The only way to have that outflow of generosity, however, is to have it result from an inflowing of God’s generosity toward us. All good and healthy traits find their source in God Himself. We let His essence, His being, flow through us to others. This is true of generosity as well. Generous acts don’t begin with us. God is the initiator of all good things, generosity included. We are the recipients. We pass along what we receive from Him. That’s how the writer of 1 Chronicles reflected on the exhortations to generosity:
“But who am I and who are my people that we should be able to offer as generously as this? For all things come from You, and from Your hand we have given You” (1 Chronicles 29:14).
While generosity includes the use of monetary resources, it can be more—being generous with words of encouragement, the gift of time or simply the gift of presence. All of us can be generous, even if the bank account is low.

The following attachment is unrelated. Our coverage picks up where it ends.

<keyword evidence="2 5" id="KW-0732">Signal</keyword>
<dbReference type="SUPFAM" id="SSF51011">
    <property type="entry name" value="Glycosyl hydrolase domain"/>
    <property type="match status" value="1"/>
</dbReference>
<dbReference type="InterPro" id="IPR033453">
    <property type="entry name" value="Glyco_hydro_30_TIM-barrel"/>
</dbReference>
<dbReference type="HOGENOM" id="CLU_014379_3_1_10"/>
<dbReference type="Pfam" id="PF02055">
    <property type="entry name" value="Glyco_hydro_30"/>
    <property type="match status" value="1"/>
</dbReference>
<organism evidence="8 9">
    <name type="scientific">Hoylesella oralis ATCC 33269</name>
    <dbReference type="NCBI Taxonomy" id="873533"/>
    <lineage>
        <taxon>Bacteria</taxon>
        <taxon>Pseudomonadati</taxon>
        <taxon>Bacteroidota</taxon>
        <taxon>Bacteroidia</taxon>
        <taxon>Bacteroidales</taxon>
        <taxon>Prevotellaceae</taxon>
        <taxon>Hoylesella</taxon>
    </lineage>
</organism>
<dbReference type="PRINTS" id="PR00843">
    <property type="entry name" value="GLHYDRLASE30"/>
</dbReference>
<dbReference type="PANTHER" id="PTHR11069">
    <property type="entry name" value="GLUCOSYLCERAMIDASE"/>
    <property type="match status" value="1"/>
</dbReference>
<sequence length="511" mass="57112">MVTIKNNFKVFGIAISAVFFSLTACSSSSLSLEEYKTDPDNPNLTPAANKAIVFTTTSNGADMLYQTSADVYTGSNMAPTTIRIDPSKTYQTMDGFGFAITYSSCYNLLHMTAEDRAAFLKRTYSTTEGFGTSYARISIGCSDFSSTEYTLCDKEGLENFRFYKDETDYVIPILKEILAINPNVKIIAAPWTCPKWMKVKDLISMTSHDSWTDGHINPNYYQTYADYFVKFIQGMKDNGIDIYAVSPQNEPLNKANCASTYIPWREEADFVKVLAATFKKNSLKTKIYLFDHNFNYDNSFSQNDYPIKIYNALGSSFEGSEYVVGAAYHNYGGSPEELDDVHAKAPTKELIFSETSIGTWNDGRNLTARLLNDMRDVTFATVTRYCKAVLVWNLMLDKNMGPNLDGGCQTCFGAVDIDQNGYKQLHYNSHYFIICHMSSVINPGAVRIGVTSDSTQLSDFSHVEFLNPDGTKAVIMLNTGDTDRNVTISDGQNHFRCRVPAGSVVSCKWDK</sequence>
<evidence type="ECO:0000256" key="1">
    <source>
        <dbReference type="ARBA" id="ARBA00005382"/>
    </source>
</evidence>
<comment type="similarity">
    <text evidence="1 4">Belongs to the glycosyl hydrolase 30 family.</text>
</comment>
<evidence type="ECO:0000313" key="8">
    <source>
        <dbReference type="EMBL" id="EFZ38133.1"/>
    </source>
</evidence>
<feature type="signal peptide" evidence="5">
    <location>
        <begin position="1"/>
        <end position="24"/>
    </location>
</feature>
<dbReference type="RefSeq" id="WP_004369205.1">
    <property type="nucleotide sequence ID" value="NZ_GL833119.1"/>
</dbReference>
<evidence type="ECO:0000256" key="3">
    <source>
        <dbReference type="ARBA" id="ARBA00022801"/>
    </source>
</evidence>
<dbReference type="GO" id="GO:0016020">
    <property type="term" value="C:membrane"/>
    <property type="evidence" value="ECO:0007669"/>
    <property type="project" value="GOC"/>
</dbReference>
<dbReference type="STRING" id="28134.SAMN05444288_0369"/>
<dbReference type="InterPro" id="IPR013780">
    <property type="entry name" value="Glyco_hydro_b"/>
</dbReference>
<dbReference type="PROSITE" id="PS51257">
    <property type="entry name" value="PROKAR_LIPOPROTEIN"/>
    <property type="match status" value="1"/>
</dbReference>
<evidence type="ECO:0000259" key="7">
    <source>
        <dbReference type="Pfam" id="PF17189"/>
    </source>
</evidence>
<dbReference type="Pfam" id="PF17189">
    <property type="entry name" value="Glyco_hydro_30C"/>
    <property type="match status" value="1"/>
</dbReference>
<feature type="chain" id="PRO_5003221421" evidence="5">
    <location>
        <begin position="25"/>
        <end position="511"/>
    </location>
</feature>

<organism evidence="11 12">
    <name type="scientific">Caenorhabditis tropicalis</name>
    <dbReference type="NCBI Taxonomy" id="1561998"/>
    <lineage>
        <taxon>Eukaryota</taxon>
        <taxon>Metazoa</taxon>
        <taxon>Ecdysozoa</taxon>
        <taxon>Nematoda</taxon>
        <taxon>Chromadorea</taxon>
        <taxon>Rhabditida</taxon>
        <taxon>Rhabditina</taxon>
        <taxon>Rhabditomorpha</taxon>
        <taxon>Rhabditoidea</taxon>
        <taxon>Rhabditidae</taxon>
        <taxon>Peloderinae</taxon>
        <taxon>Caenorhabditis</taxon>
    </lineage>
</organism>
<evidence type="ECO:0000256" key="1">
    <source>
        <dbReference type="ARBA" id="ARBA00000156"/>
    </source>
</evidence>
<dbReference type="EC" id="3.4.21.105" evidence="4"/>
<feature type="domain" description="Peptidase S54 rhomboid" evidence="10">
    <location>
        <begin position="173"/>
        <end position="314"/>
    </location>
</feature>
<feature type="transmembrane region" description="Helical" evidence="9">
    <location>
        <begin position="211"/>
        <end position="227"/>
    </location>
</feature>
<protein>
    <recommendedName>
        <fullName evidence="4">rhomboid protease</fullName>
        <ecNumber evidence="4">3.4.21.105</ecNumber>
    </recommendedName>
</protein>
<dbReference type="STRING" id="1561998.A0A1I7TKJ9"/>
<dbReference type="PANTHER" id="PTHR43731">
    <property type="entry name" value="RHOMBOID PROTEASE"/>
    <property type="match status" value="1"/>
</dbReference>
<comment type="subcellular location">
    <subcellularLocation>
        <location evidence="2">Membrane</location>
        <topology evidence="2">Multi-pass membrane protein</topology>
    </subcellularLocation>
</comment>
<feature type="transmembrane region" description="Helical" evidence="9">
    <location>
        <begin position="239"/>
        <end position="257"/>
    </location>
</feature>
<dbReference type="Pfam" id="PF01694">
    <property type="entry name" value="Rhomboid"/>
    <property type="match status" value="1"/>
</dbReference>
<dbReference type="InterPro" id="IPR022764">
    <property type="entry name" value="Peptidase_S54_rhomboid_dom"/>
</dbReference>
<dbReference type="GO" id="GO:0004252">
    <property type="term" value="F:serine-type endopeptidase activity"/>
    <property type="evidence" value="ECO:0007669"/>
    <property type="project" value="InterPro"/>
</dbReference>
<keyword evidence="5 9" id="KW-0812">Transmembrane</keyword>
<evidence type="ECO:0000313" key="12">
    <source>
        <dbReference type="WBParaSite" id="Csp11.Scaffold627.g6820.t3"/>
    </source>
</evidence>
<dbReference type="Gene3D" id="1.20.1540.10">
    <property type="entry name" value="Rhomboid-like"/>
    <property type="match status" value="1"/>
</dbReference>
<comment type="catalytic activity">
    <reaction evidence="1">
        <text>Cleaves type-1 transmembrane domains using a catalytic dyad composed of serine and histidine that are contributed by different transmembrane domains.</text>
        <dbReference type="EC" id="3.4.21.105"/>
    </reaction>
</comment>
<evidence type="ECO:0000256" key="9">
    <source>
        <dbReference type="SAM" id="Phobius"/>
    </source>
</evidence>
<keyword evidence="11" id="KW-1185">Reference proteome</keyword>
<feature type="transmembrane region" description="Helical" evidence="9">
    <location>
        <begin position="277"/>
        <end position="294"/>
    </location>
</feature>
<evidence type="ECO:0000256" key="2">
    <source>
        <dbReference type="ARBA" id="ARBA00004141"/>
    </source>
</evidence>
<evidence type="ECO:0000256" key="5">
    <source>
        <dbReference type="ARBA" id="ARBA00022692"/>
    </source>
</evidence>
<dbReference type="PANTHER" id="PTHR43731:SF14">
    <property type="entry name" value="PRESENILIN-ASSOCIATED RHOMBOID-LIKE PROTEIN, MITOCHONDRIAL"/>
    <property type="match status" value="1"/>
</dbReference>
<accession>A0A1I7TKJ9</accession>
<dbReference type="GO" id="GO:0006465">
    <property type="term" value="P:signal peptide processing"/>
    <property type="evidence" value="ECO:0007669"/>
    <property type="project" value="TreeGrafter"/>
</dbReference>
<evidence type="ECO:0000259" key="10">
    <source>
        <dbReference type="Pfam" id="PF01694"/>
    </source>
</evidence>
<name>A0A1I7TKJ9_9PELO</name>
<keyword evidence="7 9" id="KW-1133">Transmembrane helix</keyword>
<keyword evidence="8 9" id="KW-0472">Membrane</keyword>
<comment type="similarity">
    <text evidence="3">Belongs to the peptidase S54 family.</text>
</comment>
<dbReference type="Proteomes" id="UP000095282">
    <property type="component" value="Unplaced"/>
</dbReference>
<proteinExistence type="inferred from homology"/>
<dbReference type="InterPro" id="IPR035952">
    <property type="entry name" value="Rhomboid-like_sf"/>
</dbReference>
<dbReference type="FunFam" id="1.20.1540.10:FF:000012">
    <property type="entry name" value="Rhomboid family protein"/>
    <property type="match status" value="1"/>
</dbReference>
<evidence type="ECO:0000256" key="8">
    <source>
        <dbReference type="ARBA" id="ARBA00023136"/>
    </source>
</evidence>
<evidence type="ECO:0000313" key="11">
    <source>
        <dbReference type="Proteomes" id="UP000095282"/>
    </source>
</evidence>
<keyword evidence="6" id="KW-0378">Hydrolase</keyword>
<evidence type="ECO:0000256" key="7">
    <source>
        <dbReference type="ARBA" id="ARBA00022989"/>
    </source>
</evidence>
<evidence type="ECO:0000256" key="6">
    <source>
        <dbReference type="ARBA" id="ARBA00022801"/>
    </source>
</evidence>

While Old Testament saints were able to be generous because of the Lord’s generosity toward them, those of us who are New Covenant believers have even greater evidence of the lavishness of God’s generous nature in the person of Jesus, the One who left the riches of heaven to come in poverty, that we who are poor might become rich (2 Cor. 8:9).
That said, here are some generosity ‘inflow’ and ‘outflow’ questions to prayerfully consider:
How much would generosity be considered a distinguishing characteristic in your life? To whatever extent it may be lacking to some degree, prayerfully ask the Lord to help you see why that is.